|Cider fest: cool location.|
Last night, Greg Hall--erstwhile brewer at Goose Island--hosted a private event to introduce people to his new project, ciders made from Michigan apples. I buttonholed him for a few minutes to ask about why a Siebel-trained brewer with a generation of experience brewing beer would switch to cider. He offered some interesting insight. In a word, place.
"Apples are much more like wine grapes. But [unlike grapes] apples grow everywhere--different apples grow in different places. I think in ten years the cider market in the US is going to be like the wine market in France where you come up to the NW and you're drinking ciders made from NW apples; in the Great Lakes they're different. In Virginia they're different. There's even a guy in Texas making cider with local apples.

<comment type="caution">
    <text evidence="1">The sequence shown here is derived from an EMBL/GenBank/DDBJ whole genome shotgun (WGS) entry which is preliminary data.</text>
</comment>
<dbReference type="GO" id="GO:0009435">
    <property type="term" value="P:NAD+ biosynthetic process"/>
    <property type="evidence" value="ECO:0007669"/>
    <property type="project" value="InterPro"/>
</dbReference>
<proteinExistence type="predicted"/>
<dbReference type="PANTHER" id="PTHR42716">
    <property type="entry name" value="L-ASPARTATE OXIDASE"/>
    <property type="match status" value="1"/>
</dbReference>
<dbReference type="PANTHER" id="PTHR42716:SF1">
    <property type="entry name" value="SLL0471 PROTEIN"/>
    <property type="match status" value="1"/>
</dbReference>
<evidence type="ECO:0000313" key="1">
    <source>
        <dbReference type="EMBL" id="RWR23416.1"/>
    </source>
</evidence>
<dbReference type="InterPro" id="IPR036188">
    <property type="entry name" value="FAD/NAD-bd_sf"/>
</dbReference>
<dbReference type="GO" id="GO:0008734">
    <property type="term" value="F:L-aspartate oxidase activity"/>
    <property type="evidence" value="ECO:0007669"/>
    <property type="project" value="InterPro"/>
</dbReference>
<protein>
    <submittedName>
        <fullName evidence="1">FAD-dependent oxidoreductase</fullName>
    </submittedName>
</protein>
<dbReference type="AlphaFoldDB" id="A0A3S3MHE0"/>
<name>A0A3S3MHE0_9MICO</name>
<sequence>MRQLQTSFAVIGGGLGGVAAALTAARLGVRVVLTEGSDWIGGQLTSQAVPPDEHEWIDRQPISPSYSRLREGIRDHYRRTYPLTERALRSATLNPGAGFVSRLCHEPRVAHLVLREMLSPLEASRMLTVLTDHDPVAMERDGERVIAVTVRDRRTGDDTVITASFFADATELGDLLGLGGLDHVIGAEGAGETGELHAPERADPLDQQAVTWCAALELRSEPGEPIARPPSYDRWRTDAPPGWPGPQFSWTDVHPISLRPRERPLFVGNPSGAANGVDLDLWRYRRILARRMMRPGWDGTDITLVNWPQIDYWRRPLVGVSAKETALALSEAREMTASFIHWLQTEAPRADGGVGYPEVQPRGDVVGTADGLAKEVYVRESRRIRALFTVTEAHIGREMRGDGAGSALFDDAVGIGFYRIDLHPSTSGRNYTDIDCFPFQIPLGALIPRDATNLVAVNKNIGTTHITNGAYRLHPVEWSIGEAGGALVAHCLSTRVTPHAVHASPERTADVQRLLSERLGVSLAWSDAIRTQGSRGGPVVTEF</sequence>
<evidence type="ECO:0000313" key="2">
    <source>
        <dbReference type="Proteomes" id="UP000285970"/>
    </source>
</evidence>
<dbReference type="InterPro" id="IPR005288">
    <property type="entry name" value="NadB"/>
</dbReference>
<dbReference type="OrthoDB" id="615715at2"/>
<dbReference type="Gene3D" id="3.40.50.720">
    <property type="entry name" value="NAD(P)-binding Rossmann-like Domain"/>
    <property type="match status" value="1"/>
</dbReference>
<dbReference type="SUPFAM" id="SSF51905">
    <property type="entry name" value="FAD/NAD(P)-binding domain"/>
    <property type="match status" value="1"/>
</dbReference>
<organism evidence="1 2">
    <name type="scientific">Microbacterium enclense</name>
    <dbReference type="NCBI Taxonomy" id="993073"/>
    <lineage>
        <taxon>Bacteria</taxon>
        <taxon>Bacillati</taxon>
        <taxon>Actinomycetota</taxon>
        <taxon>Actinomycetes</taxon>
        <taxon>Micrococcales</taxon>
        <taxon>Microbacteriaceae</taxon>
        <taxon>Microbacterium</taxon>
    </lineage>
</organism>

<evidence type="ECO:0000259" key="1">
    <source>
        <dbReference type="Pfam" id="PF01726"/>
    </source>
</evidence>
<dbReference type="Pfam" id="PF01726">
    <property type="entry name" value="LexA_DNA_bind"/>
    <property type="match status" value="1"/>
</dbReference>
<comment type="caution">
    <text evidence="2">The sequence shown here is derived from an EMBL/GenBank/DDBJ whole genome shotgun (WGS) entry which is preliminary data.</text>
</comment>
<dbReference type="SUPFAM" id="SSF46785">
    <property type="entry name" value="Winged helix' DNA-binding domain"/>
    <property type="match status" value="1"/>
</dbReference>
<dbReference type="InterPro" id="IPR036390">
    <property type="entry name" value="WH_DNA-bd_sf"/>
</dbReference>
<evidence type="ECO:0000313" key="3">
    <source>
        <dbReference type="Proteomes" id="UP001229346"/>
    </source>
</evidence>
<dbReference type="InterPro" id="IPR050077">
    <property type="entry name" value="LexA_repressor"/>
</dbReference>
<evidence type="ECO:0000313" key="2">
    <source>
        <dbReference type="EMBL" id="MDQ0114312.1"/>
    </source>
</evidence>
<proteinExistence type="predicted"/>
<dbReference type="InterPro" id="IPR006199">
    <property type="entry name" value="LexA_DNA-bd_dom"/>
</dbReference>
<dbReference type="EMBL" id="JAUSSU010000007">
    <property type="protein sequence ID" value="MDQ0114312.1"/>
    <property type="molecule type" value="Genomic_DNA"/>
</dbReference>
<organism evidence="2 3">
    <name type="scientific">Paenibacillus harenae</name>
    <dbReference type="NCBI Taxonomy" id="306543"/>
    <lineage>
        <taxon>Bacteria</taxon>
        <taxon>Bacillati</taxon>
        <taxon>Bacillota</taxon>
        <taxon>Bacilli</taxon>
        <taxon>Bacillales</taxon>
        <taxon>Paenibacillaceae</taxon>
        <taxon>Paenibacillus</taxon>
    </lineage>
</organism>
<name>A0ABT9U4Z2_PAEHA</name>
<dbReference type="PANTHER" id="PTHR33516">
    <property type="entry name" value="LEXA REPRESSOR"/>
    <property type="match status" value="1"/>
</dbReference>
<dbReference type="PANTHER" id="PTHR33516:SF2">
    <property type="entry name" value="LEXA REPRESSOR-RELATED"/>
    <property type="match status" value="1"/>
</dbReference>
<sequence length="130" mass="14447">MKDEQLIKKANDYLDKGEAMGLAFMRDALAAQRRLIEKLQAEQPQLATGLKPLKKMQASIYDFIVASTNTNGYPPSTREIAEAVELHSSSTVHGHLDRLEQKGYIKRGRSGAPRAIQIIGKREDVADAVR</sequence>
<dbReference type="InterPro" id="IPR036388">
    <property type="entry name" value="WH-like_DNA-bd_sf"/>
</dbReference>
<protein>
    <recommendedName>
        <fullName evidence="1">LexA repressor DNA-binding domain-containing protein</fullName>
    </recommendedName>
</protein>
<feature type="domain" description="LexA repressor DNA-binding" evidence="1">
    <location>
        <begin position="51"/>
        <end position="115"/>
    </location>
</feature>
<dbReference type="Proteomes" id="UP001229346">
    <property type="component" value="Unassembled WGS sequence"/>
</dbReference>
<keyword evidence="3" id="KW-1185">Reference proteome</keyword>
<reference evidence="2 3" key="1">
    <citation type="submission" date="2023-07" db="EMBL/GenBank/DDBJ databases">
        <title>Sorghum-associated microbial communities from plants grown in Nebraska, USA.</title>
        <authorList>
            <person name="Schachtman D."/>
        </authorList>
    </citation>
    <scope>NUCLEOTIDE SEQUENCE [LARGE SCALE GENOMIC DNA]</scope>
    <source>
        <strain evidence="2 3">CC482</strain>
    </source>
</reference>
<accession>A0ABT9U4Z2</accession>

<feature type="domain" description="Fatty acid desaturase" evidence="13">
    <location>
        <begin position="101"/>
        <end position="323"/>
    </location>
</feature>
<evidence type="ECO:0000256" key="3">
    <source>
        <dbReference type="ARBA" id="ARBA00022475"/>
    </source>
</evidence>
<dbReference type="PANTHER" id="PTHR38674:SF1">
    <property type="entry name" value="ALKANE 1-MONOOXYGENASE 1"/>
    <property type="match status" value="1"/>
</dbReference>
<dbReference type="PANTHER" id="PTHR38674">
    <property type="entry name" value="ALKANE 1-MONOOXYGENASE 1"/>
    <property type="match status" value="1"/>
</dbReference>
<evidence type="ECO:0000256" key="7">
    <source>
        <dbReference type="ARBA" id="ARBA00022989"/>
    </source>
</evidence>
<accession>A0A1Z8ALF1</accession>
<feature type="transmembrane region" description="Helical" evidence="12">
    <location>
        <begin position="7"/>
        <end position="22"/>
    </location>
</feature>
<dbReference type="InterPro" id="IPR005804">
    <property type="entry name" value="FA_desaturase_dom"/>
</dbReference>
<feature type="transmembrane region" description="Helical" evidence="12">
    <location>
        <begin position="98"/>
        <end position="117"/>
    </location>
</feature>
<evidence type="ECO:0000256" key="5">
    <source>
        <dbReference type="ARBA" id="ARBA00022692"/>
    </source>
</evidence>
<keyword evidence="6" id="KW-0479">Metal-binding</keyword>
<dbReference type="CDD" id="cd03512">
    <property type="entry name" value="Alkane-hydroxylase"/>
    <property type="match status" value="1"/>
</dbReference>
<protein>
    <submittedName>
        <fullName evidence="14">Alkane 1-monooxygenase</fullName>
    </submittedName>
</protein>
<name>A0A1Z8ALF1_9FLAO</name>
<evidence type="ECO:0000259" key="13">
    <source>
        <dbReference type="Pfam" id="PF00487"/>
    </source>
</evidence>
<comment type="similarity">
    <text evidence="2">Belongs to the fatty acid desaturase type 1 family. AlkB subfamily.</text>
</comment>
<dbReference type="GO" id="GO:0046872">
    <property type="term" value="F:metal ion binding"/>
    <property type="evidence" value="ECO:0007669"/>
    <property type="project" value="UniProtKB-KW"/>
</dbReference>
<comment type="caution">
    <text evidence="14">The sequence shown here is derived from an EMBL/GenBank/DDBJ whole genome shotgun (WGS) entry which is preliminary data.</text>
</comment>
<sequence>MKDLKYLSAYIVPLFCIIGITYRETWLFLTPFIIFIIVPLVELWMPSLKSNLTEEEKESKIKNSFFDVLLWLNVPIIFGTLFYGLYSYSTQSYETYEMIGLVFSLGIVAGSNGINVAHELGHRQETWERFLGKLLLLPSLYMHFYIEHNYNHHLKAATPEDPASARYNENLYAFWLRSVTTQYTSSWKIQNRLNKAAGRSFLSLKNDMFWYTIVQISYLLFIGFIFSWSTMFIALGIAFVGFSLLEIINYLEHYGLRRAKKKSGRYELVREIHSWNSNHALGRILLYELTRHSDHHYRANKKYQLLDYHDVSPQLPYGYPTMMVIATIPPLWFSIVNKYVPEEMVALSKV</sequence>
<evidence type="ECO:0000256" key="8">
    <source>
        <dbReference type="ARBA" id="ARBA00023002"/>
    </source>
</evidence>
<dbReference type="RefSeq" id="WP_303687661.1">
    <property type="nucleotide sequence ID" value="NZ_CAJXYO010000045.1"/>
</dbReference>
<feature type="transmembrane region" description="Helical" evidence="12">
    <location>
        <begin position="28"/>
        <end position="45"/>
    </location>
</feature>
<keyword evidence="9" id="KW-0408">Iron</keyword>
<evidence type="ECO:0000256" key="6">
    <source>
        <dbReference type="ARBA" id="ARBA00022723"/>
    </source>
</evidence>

"For beer drinkers, there's the appeal that it's very drinkable like beer, but it's lighter-bodied and you can go with that local thing. Portland is a great example. Everybody wants to know where their chicken came from, right? We can tell people where their apples came from. The local terroir appeals to them."
|Greg Hall of Virtue Cider|
Back when America was an agrarian country, ciders were ubiquitous--far more popular than beer. We're not headed back to that time, but ciders have a way of scratching an itch no other beverage can. I will always drink more beer than cider, but I hope to be drinking a lot more cider than I used to. I hope you do, too.
|To how many fests can you commute by tram?|